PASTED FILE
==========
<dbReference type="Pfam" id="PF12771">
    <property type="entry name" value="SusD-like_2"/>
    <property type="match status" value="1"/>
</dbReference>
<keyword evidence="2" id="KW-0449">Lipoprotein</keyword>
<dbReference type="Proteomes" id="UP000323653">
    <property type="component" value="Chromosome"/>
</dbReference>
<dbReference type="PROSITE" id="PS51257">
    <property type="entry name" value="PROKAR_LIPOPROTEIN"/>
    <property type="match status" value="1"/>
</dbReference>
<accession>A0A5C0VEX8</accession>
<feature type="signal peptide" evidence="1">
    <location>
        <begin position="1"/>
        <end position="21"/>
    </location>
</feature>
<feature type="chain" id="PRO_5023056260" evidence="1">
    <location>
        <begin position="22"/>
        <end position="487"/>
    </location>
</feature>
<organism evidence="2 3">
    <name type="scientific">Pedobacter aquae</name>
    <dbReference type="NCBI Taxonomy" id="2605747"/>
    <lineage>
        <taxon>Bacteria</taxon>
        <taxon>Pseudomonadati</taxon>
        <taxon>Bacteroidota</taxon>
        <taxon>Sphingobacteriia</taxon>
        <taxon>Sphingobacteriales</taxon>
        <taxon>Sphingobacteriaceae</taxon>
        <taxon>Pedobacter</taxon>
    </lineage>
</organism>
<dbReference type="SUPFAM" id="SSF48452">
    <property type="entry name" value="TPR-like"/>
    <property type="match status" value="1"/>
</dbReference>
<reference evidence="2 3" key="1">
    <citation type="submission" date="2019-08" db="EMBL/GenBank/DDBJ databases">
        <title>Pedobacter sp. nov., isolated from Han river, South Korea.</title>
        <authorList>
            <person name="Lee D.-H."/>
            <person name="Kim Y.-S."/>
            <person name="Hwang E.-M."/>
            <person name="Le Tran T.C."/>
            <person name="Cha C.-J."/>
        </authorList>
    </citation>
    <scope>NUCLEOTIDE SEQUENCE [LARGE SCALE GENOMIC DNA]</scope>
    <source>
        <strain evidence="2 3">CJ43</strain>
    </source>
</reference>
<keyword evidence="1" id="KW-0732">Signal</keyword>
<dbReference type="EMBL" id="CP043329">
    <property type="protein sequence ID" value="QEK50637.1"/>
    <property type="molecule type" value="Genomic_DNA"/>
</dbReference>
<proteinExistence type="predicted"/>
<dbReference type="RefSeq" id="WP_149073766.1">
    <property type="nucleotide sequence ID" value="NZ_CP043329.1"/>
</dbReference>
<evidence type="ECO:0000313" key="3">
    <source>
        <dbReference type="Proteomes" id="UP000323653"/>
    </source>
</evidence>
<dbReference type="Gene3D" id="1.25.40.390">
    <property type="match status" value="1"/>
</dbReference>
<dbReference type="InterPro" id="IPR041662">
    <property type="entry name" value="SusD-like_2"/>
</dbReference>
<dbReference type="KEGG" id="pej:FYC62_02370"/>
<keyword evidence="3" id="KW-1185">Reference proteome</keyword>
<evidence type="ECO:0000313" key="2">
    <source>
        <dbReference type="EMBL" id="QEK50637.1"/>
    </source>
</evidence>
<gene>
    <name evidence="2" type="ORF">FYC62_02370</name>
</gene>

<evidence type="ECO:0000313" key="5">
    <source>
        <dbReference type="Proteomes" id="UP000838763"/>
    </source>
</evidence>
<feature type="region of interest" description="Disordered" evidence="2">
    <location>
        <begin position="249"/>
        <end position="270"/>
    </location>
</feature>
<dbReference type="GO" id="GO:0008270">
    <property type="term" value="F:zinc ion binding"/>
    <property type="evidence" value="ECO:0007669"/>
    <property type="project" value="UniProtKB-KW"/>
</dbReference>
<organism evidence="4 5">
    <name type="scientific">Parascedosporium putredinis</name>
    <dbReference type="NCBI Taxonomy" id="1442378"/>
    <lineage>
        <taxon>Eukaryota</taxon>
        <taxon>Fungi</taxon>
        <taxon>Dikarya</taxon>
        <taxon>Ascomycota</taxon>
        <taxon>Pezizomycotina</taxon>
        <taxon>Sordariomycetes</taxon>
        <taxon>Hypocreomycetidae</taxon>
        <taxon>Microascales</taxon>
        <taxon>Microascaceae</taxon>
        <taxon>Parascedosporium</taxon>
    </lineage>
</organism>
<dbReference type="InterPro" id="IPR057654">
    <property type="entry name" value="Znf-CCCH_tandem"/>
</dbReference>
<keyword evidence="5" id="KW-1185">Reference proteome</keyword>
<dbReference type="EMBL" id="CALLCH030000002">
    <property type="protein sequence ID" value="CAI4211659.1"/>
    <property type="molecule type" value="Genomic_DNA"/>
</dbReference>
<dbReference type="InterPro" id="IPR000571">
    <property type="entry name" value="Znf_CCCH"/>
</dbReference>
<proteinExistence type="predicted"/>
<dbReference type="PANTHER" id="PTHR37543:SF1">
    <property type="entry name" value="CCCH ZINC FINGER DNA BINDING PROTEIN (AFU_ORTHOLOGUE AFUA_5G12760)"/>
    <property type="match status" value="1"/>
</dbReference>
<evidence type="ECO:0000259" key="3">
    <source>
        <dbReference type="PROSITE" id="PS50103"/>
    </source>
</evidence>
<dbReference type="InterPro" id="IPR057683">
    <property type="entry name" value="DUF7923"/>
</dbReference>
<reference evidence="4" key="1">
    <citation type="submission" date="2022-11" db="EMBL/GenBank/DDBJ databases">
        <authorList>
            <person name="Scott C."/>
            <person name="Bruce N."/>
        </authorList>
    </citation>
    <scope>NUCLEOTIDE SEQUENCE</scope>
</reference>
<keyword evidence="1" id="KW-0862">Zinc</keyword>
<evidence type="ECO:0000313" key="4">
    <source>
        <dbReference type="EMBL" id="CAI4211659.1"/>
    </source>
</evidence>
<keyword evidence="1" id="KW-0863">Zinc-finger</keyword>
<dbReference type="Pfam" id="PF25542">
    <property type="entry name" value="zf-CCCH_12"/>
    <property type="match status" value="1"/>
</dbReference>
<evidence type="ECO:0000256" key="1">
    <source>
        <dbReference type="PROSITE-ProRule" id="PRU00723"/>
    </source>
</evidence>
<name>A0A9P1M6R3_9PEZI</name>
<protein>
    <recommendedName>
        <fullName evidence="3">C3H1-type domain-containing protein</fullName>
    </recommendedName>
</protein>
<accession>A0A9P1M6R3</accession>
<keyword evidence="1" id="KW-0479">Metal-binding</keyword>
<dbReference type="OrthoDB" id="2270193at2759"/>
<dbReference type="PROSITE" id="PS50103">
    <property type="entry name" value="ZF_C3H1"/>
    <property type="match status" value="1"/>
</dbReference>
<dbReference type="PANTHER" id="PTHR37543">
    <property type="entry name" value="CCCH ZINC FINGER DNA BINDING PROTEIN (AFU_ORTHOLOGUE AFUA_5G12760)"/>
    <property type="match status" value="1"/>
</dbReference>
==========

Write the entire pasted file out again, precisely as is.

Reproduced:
<dbReference type="Pfam" id="PF12771">
    <property type="entry name" value="SusD-like_2"/>
    <property type="match status" value="1"/>
</dbReference>
<keyword evidence="2" id="KW-0449">Lipoprotein</keyword>
<dbReference type="Proteomes" id="UP000323653">
    <property type="component" value="Chromosome"/>
</dbReference>
<dbReference type="PROSITE" id="PS51257">
    <property type="entry name" value="PROKAR_LIPOPROTEIN"/>
    <property type="match status" value="1"/>
</dbReference>
<accession>A0A5C0VEX8</accession>
<feature type="signal peptide" evidence="1">
    <location>
        <begin position="1"/>
        <end position="21"/>
    </location>
</feature>
<feature type="chain" id="PRO_5023056260" evidence="1">
    <location>
        <begin position="22"/>
        <end position="487"/>
    </location>
</feature>
<organism evidence="2 3">
    <name type="scientific">Pedobacter aquae</name>
    <dbReference type="NCBI Taxonomy" id="2605747"/>
    <lineage>
        <taxon>Bacteria</taxon>
        <taxon>Pseudomonadati</taxon>
        <taxon>Bacteroidota</taxon>
        <taxon>Sphingobacteriia</taxon>
        <taxon>Sphingobacteriales</taxon>
        <taxon>Sphingobacteriaceae</taxon>
        <taxon>Pedobacter</taxon>
    </lineage>
</organism>
<dbReference type="SUPFAM" id="SSF48452">
    <property type="entry name" value="TPR-like"/>
    <property type="match status" value="1"/>
</dbReference>
<reference evidence="2 3" key="1">
    <citation type="submission" date="2019-08" db="EMBL/GenBank/DDBJ databases">
        <title>Pedobacter sp. nov., isolated from Han river, South Korea.</title>
        <authorList>
            <person name="Lee D.-H."/>
            <person name="Kim Y.-S."/>
            <person name="Hwang E.-M."/>
            <person name="Le Tran T.C."/>
            <person name="Cha C.-J."/>
        </authorList>
    </citation>
    <scope>NUCLEOTIDE SEQUENCE [LARGE SCALE GENOMIC DNA]</scope>
    <source>
        <strain evidence="2 3">CJ43</strain>
    </source>
</reference>
<keyword evidence="1" id="KW-0732">Signal</keyword>
<dbReference type="EMBL" id="CP043329">
    <property type="protein sequence ID" value="QEK50637.1"/>
    <property type="molecule type" value="Genomic_DNA"/>
</dbReference>
<proteinExistence type="predicted"/>
<dbReference type="RefSeq" id="WP_149073766.1">
    <property type="nucleotide sequence ID" value="NZ_CP043329.1"/>
</dbReference>
<evidence type="ECO:0000313" key="3">
    <source>
        <dbReference type="Proteomes" id="UP000323653"/>
    </source>
</evidence>
<dbReference type="Gene3D" id="1.25.40.390">
    <property type="match status" value="1"/>
</dbReference>
<dbReference type="InterPro" id="IPR041662">
    <property type="entry name" value="SusD-like_2"/>
</dbReference>
<dbReference type="KEGG" id="pej:FYC62_02370"/>
<keyword evidence="3" id="KW-1185">Reference proteome</keyword>
<evidence type="ECO:0000313" key="2">
    <source>
        <dbReference type="EMBL" id="QEK50637.1"/>
    </source>
</evidence>
<gene>
    <name evidence="2" type="ORF">FYC62_02370</name>
</gene>

<evidence type="ECO:0000313" key="5">
    <source>
        <dbReference type="Proteomes" id="UP000838763"/>
    </source>
</evidence>
<feature type="region of interest" description="Disordered" evidence="2">
    <location>
        <begin position="249"/>
        <end position="270"/>
    </location>
</feature>
<dbReference type="GO" id="GO:0008270">
    <property type="term" value="F:zinc ion binding"/>
    <property type="evidence" value="ECO:0007669"/>
    <property type="project" value="UniProtKB-KW"/>
</dbReference>
<organism evidence="4 5">
    <name type="scientific">Parascedosporium putredinis</name>
    <dbReference type="NCBI Taxonomy" id="1442378"/>
    <lineage>
        <taxon>Eukaryota</taxon>
        <taxon>Fungi</taxon>
        <taxon>Dikarya</taxon>
        <taxon>Ascomycota</taxon>
        <taxon>Pezizomycotina</taxon>
        <taxon>Sordariomycetes</taxon>
        <taxon>Hypocreomycetidae</taxon>
        <taxon>Microascales</taxon>
        <taxon>Microascaceae</taxon>
        <taxon>Parascedosporium</taxon>
    </lineage>
</organism>
<dbReference type="InterPro" id="IPR057654">
    <property type="entry name" value="Znf-CCCH_tandem"/>
</dbReference>
<keyword evidence="5" id="KW-1185">Reference proteome</keyword>
<dbReference type="EMBL" id="CALLCH030000002">
    <property type="protein sequence ID" value="CAI4211659.1"/>
    <property type="molecule type" value="Genomic_DNA"/>
</dbReference>
<dbReference type="InterPro" id="IPR000571">
    <property type="entry name" value="Znf_CCCH"/>
</dbReference>
<proteinExistence type="predicted"/>
<dbReference type="PANTHER" id="PTHR37543:SF1">
    <property type="entry name" value="CCCH ZINC FINGER DNA BINDING PROTEIN (AFU_ORTHOLOGUE AFUA_5G12760)"/>
    <property type="match status" value="1"/>
</dbReference>
<evidence type="ECO:0000259" key="3">
    <source>
        <dbReference type="PROSITE" id="PS50103"/>
    </source>
</evidence>
<dbReference type="InterPro" id="IPR057683">
    <property type="entry name" value="DUF7923"/>
</dbReference>
<reference evidence="4" key="1">
    <citation type="submission" date="2022-11" db="EMBL/GenBank/DDBJ databases">
        <authorList>
            <person name="Scott C."/>
            <person name="Bruce N."/>
        </authorList>
    </citation>
    <scope>NUCLEOTIDE SEQUENCE</scope>
</reference>
<keyword evidence="1" id="KW-0862">Zinc</keyword>
<evidence type="ECO:0000313" key="4">
    <source>
        <dbReference type="EMBL" id="CAI4211659.1"/>
    </source>
</evidence>
<keyword evidence="1" id="KW-0863">Zinc-finger</keyword>
<dbReference type="Pfam" id="PF25542">
    <property type="entry name" value="zf-CCCH_12"/>
    <property type="match status" value="1"/>
</dbReference>
<evidence type="ECO:0000256" key="1">
    <source>
        <dbReference type="PROSITE-ProRule" id="PRU00723"/>
    </source>
</evidence>
<name>A0A9P1M6R3_9PEZI</name>
<protein>
    <recommendedName>
        <fullName evidence="3">C3H1-type domain-containing protein</fullName>
    </recommendedName>
</protein>
<accession>A0A9P1M6R3</accession>
<keyword evidence="1" id="KW-0479">Metal-binding</keyword>
<dbReference type="OrthoDB" id="2270193at2759"/>
<dbReference type="PROSITE" id="PS50103">
    <property type="entry name" value="ZF_C3H1"/>
    <property type="match status" value="1"/>
</dbReference>
<dbReference type="PANTHER" id="PTHR37543">
    <property type="entry name" value="CCCH ZINC FINGER DNA BINDING PROTEIN (AFU_ORTHOLOGUE AFUA_5G12760)"/>
    <property type="match status" value="1"/>
</dbReference>